Potential adverse effects consistent with standard based cardiac interventions include– Abrupt vessel closure – Allergic reaction to contrast medium, anticoagulant and/or antithrombotic therapy-Aneurysm-Arrhythmia-Arteriovenous fistula-Bleeding complications-Cardiac tamponade or pericardial effusion-Cardiopulmonary arrest-Cerebrovascular accident (CVA)-Coronary artery/vessel occlusion, perforation, rupture or dissection-Coronary artery spasm-Death-Emboli (air, tissue, thrombus or atherosclerotic emboli)-Emergency or non-emergency coronary artery bypass surgery-Emergency or non-emergency percutaneous coronary intervention-Entry site complications-Fracture of the guide wire or failure/malfunction of any component of the device that may or may not lead to device embolism, dissection, serious injury or surgical intervention-Hematoma at the vascular access site(s)-Hemorrhage-Hypertension/Hypotension-Infection/sepsis/fever-Myocardial Infarction-Myocardial Ischemia or unstable angina-Pain-Peripheral Ischemia-Pseudoaneurysm-Renal failure/insufficiency-Restenosis of the treated coronary artery leading to revascularization-Shock/pulmonary edema-Slow flow, no reflow, or abrupt closure of coronary artery-Stroke-Thrombus-Vessel closure, abrupt-Vessel injury requiring surgical repair-Vessel dissection, perforation, rupture, or spasm.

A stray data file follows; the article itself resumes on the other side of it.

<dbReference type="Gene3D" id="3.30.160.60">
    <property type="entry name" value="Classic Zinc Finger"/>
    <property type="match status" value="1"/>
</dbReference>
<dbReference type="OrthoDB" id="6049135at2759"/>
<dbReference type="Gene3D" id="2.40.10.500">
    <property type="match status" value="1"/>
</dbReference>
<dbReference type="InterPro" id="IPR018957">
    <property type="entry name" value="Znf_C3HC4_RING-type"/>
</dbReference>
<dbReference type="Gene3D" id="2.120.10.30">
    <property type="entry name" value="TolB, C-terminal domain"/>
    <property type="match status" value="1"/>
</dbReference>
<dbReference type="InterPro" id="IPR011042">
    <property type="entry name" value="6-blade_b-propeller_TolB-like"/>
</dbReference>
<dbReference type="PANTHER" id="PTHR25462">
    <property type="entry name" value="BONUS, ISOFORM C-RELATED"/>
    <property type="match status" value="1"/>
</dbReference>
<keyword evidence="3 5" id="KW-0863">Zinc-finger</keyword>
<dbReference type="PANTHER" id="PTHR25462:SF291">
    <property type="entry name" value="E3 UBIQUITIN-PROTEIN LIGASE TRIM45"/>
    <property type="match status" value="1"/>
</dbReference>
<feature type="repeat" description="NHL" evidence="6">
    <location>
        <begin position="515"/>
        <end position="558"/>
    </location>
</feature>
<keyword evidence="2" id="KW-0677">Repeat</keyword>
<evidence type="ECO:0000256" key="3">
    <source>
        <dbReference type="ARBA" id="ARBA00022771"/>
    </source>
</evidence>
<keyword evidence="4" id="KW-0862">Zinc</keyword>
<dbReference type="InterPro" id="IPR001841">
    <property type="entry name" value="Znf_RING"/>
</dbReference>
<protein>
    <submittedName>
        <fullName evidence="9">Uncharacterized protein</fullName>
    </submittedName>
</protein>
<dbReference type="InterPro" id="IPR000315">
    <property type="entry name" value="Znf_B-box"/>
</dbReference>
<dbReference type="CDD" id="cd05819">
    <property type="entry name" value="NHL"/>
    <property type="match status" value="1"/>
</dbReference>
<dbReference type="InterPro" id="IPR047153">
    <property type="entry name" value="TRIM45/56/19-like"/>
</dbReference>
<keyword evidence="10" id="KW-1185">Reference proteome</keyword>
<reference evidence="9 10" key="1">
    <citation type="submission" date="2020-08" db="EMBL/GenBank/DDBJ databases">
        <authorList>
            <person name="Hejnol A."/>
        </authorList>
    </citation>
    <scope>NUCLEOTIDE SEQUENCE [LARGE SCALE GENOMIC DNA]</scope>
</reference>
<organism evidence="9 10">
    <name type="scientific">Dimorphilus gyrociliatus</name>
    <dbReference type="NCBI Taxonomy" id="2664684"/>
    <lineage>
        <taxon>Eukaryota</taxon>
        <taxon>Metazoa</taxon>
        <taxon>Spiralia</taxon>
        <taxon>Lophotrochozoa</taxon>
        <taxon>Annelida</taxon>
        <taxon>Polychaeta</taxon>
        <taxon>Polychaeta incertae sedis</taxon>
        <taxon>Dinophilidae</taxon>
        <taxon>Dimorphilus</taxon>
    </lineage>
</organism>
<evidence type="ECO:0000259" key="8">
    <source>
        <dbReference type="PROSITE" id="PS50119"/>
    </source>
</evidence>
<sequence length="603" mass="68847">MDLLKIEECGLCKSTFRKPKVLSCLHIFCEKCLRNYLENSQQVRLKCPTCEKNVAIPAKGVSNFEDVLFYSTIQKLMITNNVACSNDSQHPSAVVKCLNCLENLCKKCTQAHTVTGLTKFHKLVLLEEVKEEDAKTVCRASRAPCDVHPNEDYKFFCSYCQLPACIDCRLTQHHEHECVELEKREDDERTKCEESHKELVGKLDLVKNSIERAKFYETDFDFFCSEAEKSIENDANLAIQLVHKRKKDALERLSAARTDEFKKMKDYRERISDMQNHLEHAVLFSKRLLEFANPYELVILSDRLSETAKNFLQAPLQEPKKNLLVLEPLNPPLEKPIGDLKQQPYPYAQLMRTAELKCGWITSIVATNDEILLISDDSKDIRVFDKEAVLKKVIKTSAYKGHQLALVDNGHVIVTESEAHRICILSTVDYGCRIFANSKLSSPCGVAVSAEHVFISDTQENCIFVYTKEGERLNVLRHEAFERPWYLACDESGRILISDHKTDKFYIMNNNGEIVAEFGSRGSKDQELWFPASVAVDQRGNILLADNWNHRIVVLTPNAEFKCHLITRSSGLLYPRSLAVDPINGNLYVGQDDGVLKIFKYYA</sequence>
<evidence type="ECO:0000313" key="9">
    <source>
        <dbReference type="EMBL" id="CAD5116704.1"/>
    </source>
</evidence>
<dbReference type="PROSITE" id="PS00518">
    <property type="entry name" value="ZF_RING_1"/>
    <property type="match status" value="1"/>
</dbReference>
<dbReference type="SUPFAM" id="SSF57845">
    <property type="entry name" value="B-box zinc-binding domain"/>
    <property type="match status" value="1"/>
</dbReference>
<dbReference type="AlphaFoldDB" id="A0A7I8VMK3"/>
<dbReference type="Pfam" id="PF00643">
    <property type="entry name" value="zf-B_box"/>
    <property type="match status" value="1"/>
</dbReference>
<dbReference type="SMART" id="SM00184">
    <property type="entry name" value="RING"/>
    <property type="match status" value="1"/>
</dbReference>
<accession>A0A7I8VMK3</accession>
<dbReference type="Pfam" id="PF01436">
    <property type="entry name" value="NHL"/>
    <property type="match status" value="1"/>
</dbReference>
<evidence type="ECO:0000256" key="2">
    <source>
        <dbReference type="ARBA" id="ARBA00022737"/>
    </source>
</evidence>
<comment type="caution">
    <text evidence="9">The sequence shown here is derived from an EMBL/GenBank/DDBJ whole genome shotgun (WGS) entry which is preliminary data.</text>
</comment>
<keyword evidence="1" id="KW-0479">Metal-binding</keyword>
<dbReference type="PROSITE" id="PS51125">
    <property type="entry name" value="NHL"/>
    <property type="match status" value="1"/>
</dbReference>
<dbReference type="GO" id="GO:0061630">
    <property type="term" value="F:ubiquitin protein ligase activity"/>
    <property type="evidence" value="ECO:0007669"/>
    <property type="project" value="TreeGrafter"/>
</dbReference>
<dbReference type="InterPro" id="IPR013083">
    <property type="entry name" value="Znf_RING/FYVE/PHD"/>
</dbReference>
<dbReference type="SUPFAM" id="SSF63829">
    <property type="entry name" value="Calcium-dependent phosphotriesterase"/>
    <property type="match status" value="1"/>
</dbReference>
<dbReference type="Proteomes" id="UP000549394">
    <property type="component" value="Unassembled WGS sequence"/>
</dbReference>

Risks identified as related to the device and its use: Allergic/immunologic reaction to the catheter material(s) or coating-Device malfunction, failure, or balloon loss of pressure leading to device embolism, dissection, serious injury or surgical intervention-Atrial or ventricular extrasystole-Atrial or ventricular capture.


Prior to use, please reference the Instructions for Use for more information on warnings, precautions and adverse events.